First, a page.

It only took 97 needles in my back for an allergy doctor to confirm I’ve made poor life choices. And I’m not sure what was worse—the 97 pricks or the intense itching afterwards.
ALLERGIST: “Where do you work?”
ME: “At my local agriculture office, but I spend about half my time in the field working with farmers.”
ALLERGIST:“You picked the wrong profession.”
ME: “Well, I like working outdoors.”
ALLERGIST: “You may like it, but your immune system doesn’t. It looks like you’re allergic to the whole grass family. To be honest, I’m surprised you’ve survived this long.”
Normally, I don’t profess to have psychic powers, but as the allergist continued to examine the welts on my back, each corresponding to a prick infused with a different contagion, I had a strong premonition, namely that of my wife’s delight in uttering the words, “I told you so.” Don’t you hate when medical professionals confirm what your wife has been saying for years?
For years, she had been telling me to ask a doctor for an Epipen because I keep bees. Of course, my rebuttal was that I wasn’t allergic to bee stings, so that was stupid and a waste of money. But here’s the thing I’ve learned the hard way: Life is full of irony.
Yes, it’s a little ironic that I chose agriculture as a profession when I’ve had a lifelong allergy to hay and grass, which the allergist confirmed in the skin-prick test. But I wasn’t there because I was worried about sneezing and watery eyes from hay fever. I was there because my favorite food rebelled against me. For decades, my shrimp intake rivaled that of a krill-gulping whale. But that was before an insurgent shrimp infiltrated my stomach through a bowl of shrimp and grits and convinced my white blood cells to try to strangle me from the inside out. That’s why I was at the allergist.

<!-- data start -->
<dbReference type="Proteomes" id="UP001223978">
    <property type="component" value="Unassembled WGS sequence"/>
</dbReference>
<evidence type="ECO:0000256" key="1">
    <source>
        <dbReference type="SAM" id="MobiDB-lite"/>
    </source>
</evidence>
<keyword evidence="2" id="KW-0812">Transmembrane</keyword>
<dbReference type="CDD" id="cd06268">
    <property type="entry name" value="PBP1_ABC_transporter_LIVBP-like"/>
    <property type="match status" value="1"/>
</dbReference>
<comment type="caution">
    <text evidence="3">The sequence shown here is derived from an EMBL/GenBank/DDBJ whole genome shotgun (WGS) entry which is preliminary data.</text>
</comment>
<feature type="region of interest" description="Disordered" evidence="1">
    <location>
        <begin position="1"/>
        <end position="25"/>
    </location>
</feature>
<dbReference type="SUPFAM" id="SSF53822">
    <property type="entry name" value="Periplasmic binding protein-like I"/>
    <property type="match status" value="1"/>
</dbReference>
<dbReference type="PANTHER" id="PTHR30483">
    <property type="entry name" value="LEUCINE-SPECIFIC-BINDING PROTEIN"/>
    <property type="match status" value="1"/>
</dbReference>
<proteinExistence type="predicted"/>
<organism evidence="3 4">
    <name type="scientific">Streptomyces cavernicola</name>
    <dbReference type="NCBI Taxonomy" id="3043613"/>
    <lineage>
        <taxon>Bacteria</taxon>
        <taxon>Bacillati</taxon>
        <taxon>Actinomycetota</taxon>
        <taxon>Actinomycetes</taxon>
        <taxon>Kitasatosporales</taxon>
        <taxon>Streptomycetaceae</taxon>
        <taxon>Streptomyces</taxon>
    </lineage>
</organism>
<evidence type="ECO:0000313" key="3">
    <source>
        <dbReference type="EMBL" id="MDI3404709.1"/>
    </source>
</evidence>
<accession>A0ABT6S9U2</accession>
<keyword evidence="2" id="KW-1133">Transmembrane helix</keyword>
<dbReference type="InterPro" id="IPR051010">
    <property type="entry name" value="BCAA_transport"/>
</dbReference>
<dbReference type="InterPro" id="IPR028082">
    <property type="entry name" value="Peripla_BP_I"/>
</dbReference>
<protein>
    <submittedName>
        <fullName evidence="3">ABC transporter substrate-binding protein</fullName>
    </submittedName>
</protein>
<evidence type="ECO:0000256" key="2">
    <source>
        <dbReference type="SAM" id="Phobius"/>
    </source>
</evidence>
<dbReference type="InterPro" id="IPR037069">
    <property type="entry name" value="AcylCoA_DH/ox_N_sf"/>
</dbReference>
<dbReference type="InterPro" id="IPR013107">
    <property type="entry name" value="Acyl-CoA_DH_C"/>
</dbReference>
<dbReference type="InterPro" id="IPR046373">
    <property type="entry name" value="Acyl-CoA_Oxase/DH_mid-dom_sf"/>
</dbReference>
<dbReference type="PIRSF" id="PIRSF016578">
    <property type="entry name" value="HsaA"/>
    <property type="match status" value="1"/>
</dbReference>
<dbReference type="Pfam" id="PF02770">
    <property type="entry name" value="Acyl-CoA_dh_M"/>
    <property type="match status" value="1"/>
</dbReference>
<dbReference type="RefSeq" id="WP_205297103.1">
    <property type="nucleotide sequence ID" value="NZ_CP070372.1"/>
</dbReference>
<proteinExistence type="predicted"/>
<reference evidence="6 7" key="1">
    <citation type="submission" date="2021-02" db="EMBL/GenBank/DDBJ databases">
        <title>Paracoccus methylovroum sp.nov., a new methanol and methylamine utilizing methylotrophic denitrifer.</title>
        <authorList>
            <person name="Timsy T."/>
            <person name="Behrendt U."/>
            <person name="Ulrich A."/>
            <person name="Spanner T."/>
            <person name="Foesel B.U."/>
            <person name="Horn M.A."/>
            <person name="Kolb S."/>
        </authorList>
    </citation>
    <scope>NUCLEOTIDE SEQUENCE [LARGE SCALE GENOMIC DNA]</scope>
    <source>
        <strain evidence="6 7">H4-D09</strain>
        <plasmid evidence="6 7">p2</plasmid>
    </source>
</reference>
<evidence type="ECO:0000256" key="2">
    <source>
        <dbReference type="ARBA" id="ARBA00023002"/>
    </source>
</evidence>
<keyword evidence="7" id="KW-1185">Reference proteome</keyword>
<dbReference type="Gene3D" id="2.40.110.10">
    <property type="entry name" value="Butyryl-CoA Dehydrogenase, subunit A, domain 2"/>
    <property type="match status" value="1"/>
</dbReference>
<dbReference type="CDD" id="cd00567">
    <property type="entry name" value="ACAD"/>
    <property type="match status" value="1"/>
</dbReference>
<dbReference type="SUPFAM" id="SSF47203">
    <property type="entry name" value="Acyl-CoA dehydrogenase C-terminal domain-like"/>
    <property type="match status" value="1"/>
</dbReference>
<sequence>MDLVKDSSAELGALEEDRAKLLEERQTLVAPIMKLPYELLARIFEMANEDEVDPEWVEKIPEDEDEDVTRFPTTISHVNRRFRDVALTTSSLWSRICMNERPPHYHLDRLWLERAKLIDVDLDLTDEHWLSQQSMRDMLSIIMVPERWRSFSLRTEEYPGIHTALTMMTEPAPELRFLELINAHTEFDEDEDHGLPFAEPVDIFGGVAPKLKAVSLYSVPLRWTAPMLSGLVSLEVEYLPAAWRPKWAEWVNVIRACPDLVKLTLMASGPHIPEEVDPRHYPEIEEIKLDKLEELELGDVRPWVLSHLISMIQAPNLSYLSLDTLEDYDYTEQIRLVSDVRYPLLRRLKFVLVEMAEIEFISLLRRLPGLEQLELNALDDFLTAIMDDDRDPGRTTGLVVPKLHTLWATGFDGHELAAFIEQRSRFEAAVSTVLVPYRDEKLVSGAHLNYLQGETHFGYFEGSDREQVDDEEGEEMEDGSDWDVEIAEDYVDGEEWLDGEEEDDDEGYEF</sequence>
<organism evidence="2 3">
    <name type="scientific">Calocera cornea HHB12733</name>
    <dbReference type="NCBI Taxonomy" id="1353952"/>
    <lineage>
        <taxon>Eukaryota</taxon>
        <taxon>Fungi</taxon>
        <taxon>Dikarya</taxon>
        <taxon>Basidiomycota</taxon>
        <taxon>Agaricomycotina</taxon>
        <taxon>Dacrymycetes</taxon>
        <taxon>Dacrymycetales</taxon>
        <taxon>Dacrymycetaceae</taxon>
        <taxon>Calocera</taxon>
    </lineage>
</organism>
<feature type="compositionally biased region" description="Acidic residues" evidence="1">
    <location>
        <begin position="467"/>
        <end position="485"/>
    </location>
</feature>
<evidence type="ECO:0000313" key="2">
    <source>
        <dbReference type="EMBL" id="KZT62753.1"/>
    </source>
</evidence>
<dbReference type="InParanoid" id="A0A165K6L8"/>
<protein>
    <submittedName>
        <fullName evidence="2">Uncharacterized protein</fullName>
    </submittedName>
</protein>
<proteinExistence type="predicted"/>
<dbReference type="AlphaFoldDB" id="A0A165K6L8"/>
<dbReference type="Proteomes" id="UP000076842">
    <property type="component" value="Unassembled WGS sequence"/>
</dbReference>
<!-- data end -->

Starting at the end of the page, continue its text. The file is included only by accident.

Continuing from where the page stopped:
The doctor confirmed that I now have a severe shrimp allergy and that if a shrimp ever got anywhere near my gullet, I’d likely go into anaphylactic shock. She said that it wasn’t uncommon for adults to suddenly develop a severe allergy, even to something they’ve been exposed to often. At this point, I mentioned that my wife was worried I might suddenly become allergic to bee stings.
“Absolutely, it could happen with bee stings,” the doctor said. The doctor said that, given my allergy history, I shouldn’t work with bees without an Epipen nearby.
ME: “You mean, I should listen to my wife?”